Title: The Way You Make Me Feel
Author: Maurene Goo
Publisher: Farrar, Straus & Giroux Inc
Publishing Date: May 8th, 2018
Number of Pages: 304
Genre: Young Adult, Fantasy
From the author of I Believe in a Thing Called Love, a laugh-out-loud story of love, new friendships, and one unique food truck.
Clara Shin lives for pranks and disruption. When she takes one joke too far, her dad sentences her to a summer working on his food truck, the KoBra, alongside her uptight classmate Rose Carver. Not the carefree summer Clara had imagined. But maybe Rose isn’t so bad. Maybe the boy named Hamlet (yes, Hamlet) crushing on her is pretty cute. Maybe Clara actually feels invested in her dad’s business. What if taking this summer seriously means that Clara has to leave her old self behind?
With Maurene Goo’s signature warmth and humor, The Way You Make Me Feel is a relatable story of falling in love and finding yourself in the places you’d never thought to look.
**I want to thank MacMillan Publishing and Ate Tin of The Book Maiden for hosting this blog tour and for giving me the opportunity to participate. This, by any means, did not affect nor influence my review.
The Way You Make Me Feel took me by surprise. I have read I Believe in a Thing Called Love last year. It was fun, has a great father-daughter relationship and friendship goals but I was still disappointed with some aspects so I was a bit scared to pick this up. I didn’t hope for anything. Little did I know, this was worth keeping my hopes high on.
On the beginning, it focused more on pranks and high school rivalries which made me thought that this might become shallow and ordinary. I thought that this will all be about the typical high school drama. But I was proven wrong. It was more about fun and rivalry at the beginning but it slowly began to tackle friendship – enemies to friends trope and friendship drifting apart – love, Asian immigrants – their lives in America, how they still carry on their traditions and keep their culture even if they are far away from home – family, and teenage mistakes, and became more meaningful and deep as the story progressed. This book has that really good blend of fun and depth.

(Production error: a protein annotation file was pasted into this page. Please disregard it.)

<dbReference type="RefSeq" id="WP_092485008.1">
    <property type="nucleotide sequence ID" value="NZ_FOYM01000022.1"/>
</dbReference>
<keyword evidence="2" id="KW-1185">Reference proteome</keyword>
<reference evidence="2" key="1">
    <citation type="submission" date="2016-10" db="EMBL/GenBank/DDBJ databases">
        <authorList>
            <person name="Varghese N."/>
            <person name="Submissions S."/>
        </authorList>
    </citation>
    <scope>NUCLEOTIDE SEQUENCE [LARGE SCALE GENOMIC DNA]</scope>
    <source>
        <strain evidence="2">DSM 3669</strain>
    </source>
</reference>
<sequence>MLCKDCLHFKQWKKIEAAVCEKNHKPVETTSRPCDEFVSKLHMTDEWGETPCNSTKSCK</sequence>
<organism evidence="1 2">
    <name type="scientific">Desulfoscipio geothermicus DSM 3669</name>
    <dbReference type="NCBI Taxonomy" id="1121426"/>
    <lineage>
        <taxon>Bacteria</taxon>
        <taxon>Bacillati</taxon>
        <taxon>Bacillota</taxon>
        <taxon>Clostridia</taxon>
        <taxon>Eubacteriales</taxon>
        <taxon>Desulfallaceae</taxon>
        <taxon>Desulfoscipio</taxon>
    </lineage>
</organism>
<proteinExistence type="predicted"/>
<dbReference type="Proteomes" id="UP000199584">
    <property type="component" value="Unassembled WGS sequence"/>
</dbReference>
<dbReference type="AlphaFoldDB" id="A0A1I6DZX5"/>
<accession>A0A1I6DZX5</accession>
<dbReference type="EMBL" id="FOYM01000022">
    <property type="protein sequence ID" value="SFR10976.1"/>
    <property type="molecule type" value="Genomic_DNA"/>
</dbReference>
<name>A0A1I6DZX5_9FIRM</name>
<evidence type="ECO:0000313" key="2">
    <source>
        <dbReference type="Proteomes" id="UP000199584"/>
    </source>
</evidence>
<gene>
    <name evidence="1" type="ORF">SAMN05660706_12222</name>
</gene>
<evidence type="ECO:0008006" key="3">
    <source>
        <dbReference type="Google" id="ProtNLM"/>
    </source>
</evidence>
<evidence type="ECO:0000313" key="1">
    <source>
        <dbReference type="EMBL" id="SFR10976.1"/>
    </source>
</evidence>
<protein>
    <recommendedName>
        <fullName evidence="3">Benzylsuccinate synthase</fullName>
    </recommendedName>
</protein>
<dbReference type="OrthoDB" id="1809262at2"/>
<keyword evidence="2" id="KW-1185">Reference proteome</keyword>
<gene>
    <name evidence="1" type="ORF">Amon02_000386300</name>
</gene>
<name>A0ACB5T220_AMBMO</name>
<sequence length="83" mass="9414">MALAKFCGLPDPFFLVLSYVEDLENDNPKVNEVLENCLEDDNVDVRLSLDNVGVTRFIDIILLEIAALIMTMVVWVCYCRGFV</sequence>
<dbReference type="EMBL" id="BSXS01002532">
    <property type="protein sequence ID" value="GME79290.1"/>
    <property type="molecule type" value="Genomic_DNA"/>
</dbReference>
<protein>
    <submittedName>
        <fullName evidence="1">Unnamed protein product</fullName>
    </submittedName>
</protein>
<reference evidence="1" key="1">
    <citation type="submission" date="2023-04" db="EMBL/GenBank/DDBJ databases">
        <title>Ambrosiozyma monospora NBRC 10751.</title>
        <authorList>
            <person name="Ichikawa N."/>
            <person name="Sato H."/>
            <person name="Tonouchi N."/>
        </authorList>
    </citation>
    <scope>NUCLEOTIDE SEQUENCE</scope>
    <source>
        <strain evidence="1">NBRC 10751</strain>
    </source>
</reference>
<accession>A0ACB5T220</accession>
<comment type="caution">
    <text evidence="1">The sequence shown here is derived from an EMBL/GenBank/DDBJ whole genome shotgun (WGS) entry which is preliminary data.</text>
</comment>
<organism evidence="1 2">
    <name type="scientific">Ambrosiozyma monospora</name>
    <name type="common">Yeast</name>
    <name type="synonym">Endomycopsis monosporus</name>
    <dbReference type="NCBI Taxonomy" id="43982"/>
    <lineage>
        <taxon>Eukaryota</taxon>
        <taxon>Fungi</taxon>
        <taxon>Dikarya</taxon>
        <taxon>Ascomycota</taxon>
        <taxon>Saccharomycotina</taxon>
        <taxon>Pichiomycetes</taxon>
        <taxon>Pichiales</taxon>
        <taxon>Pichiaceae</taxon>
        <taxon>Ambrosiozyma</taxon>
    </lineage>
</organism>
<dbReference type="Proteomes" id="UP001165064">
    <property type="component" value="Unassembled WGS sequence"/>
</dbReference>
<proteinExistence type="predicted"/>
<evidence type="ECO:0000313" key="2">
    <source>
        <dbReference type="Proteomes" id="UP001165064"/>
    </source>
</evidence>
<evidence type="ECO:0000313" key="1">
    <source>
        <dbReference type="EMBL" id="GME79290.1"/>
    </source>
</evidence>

I liked Clara. Not in a way that I had a deep connection with her because I didn’t. I just like how real she is – I’ve seen her good and bad side. I also liked her character development. She went from someone who uses pranks and the I-don’t-give-a-d&mn attitude as a defense mechanism to someone who’ve learned to accept reality and the emotions knocking to the door of her heart to let them in.
Rose’s character development is also on point. I liked her from the very beginning despite being the bossy type. She is just nice and was actually a loner so she made her being a student leader and geek as a defense mechanism. I liked how she also slowly let the real her be shown.
Hamlet is so cute. I can’t say that I loved him though, but I liked his personality. He’s not my favorite but I liked how independent, funny, friendly, thoughtful and nice he is.
I loved the characters in general but expect for one. Clara’s mom was the only character I truly despise in this book. She is just an irresponsible mother who chose her life being a social media influencer and “living a dream” rather than being a responsible mother for Clara. You can give me 100 reasons why you liked her *IF you do* and I still won’t be liking her.
I really adore and love how diverse this book is – from the characters to the Asian cultures that were brought into spotlight. I loved seeing different Asian cultures and meeting diverse characters from different Asian counties in one book. Clara’s family is Korean-Brazillian, Rose is Brown, Hamlet is Chinese and Clara and Rose also had a Filipino classmate. There is also a gay character, although this book focused more on racial issues rather than sexuality issues and that character wasn’t actually given enough spotlight because some characters were suddenly set aside.